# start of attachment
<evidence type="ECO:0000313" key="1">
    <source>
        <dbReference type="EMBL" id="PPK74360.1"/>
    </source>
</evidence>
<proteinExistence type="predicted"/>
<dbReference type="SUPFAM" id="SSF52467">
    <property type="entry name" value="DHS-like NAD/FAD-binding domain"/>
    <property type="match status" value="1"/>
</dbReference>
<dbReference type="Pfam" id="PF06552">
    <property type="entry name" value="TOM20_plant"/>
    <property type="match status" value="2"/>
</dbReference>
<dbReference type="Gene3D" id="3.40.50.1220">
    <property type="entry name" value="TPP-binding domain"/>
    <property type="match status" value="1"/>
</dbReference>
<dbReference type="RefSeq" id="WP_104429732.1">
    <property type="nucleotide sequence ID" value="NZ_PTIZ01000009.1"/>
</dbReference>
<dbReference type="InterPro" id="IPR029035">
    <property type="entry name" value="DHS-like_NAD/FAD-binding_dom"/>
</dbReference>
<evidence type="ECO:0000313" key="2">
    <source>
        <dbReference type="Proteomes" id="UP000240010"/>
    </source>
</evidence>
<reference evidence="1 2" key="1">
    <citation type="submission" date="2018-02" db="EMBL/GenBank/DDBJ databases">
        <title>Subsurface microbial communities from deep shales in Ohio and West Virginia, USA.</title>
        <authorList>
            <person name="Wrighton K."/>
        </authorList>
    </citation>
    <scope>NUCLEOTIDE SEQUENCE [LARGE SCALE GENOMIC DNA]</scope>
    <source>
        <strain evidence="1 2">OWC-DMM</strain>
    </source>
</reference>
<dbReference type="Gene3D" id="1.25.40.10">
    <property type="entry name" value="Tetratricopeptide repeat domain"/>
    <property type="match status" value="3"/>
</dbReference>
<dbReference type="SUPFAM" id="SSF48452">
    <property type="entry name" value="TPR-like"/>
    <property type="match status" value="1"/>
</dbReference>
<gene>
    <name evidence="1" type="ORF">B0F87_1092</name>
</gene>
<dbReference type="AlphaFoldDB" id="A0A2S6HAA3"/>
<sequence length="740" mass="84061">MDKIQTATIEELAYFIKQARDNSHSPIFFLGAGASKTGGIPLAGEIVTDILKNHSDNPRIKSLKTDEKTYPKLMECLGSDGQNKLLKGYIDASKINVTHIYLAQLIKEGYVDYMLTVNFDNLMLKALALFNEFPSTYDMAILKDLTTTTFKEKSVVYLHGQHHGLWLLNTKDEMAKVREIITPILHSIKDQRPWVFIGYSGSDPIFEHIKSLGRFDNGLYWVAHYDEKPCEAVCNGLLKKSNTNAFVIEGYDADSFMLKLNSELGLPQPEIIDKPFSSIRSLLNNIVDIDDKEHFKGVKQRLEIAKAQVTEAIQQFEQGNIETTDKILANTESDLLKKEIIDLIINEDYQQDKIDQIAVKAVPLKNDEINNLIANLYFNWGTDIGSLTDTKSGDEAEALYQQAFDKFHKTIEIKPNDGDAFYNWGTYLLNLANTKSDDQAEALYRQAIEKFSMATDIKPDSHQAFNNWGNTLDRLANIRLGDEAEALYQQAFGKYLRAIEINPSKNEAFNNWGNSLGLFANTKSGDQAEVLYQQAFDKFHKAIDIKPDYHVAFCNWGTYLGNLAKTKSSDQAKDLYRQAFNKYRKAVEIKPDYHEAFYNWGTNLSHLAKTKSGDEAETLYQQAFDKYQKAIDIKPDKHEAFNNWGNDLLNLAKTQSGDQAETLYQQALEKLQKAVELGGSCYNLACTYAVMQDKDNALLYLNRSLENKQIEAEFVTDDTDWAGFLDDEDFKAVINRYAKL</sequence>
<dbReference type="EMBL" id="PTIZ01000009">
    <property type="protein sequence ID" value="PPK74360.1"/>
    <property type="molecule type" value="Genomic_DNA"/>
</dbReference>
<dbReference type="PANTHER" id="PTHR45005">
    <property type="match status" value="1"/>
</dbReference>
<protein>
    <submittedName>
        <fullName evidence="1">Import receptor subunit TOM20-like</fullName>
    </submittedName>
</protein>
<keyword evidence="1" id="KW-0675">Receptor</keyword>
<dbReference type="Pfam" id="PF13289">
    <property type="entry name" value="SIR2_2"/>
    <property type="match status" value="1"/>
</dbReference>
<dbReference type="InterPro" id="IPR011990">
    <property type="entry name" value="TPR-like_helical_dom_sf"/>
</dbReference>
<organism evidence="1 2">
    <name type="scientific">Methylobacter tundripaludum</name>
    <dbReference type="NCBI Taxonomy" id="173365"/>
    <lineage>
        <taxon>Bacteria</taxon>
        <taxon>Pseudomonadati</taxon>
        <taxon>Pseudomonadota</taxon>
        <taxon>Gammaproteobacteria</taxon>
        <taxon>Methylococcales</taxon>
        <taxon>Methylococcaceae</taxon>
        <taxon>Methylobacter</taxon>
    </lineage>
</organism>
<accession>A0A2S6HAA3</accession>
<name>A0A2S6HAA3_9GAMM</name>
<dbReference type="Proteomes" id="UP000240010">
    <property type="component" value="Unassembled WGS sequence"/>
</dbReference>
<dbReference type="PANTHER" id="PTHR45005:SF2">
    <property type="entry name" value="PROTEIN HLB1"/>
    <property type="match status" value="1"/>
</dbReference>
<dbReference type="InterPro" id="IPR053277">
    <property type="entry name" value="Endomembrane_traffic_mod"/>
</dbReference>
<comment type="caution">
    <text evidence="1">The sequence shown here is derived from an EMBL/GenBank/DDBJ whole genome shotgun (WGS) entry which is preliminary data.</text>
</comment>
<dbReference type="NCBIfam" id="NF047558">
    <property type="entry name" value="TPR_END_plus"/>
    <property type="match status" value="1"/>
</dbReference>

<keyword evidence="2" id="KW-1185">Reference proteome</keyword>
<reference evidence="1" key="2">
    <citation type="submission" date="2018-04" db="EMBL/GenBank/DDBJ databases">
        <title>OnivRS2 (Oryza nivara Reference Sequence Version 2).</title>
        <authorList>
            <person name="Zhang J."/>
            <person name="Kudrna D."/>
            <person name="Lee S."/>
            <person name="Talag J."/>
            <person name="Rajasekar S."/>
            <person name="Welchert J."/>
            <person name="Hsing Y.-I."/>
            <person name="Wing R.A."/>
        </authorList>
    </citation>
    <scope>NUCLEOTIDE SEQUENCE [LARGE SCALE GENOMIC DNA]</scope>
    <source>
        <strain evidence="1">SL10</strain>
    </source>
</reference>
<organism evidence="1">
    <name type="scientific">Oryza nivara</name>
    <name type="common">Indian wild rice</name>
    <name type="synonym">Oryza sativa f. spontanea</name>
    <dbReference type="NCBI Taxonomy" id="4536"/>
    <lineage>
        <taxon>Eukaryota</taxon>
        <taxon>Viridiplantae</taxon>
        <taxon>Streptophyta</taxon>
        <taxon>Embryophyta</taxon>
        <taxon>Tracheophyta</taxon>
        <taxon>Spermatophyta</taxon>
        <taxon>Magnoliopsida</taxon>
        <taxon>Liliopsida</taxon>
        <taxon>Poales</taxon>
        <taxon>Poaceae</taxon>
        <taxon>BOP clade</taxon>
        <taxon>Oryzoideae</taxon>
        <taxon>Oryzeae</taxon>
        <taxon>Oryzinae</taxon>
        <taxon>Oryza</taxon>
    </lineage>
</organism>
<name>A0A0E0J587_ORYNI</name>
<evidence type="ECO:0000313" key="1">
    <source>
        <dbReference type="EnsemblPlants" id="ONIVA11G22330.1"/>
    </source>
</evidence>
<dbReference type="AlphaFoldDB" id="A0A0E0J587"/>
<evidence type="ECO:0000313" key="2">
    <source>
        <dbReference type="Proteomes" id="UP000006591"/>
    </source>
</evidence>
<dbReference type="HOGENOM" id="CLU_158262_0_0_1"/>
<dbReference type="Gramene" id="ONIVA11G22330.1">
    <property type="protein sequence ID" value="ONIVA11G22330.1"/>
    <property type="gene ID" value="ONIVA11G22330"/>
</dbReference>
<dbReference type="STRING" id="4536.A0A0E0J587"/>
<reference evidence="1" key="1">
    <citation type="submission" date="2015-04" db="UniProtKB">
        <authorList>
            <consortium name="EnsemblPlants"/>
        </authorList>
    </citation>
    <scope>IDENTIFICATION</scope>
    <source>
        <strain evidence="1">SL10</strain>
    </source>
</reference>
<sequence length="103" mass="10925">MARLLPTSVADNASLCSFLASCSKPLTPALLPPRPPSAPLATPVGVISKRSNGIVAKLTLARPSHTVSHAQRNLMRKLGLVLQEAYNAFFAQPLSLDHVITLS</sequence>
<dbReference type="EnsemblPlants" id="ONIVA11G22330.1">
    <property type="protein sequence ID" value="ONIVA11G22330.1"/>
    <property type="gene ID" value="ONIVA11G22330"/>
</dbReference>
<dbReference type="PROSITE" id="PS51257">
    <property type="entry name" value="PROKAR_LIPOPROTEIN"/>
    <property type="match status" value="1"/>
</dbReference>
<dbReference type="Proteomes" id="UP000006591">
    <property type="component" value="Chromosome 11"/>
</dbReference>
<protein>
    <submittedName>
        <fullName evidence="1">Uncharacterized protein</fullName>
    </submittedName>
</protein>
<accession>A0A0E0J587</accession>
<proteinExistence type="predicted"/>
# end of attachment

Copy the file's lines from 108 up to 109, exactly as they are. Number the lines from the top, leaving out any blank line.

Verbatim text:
<reference evidence="1" key="2">
    <citation type="submission" date="2018-04" db="EMBL/GenBank/DDBJ databases">